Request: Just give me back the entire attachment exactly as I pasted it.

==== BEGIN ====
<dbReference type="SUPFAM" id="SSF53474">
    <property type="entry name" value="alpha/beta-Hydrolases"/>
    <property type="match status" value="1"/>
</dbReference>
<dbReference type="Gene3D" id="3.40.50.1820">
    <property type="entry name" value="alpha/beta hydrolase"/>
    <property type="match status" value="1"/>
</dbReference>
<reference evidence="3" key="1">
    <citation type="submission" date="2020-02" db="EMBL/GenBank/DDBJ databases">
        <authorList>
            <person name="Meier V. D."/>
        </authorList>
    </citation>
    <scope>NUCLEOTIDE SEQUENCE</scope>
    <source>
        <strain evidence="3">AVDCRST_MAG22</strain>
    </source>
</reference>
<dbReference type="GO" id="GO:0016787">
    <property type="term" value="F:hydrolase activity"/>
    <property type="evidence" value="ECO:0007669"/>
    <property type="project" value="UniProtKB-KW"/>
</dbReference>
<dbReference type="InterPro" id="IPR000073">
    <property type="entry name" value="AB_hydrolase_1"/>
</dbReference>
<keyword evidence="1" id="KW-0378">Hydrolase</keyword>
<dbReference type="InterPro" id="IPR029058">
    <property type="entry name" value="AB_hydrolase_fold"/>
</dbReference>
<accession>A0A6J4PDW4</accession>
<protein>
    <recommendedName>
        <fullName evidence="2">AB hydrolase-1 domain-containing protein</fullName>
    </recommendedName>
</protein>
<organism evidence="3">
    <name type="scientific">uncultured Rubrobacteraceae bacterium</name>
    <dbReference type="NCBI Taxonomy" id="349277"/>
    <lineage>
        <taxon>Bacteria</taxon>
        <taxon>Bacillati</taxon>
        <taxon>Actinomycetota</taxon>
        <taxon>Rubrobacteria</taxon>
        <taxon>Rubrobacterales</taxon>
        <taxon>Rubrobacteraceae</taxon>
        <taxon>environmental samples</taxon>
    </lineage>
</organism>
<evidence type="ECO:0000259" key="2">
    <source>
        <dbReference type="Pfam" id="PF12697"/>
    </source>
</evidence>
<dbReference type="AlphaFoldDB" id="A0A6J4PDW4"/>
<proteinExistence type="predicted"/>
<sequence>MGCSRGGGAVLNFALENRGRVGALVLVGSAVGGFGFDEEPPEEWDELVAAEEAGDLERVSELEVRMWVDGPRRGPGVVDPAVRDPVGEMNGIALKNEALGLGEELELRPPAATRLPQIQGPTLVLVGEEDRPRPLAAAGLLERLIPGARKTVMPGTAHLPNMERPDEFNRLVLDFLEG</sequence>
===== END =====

<dbReference type="SUPFAM" id="SSF53474">
    <property type="entry name" value="alpha/beta-Hydrolases"/>
    <property type="match status" value="1"/>
</dbReference>
<dbReference type="Gene3D" id="3.40.50.1820">
    <property type="entry name" value="alpha/beta hydrolase"/>
    <property type="match status" value="1"/>
</dbReference>
<reference evidence="3" key="1">
    <citation type="submission" date="2020-02" db="EMBL/GenBank/DDBJ databases">
        <authorList>
            <person name="Meier V. D."/>
        </authorList>
    </citation>
    <scope>NUCLEOTIDE SEQUENCE</scope>
    <source>
        <strain evidence="3">AVDCRST_MAG22</strain>
    </source>
</reference>
<dbReference type="GO" id="GO:0016787">
    <property type="term" value="F:hydrolase activity"/>
    <property type="evidence" value="ECO:0007669"/>
    <property type="project" value="UniProtKB-KW"/>
</dbReference>
<dbReference type="InterPro" id="IPR000073">
    <property type="entry name" value="AB_hydrolase_1"/>
</dbReference>
<keyword evidence="1" id="KW-0378">Hydrolase</keyword>
<dbReference type="InterPro" id="IPR029058">
    <property type="entry name" value="AB_hydrolase_fold"/>
</dbReference>
<accession>A0A6J4PDW4</accession>
<protein>
    <recommendedName>
        <fullName evidence="2">AB hydrolase-1 domain-containing protein</fullName>
    </recommendedName>
</protein>
<organism evidence="3">
    <name type="scientific">uncultured Rubrobacteraceae bacterium</name>
    <dbReference type="NCBI Taxonomy" id="349277"/>
    <lineage>
        <taxon>Bacteria</taxon>
        <taxon>Bacillati</taxon>
        <taxon>Actinomycetota</taxon>
        <taxon>Rubrobacteria</taxon>
        <taxon>Rubrobacterales</taxon>
        <taxon>Rubrobacteraceae</taxon>
        <taxon>environmental samples</taxon>
    </lineage>
</organism>
<evidence type="ECO:0000259" key="2">
    <source>
        <dbReference type="Pfam" id="PF12697"/>
    </source>
</evidence>
<dbReference type="AlphaFoldDB" id="A0A6J4PDW4"/>
<proteinExistence type="predicted"/>
<sequence>MGCSRGGGAVLNFALENRGRVGALVLVGSAVGGFGFDEEPPEEWDELVAAEEAGDLERVSELEVRMWVDGPRRGPGVVDPAVRDPVGEMNGIALKNEALGLGEELELRPPAATRLPQIQGPTLVLVGEEDRPRPLAAAGLLERLIPGARKTVMPGTAHLPNMERPDEFNRLVLDFLEG</sequence>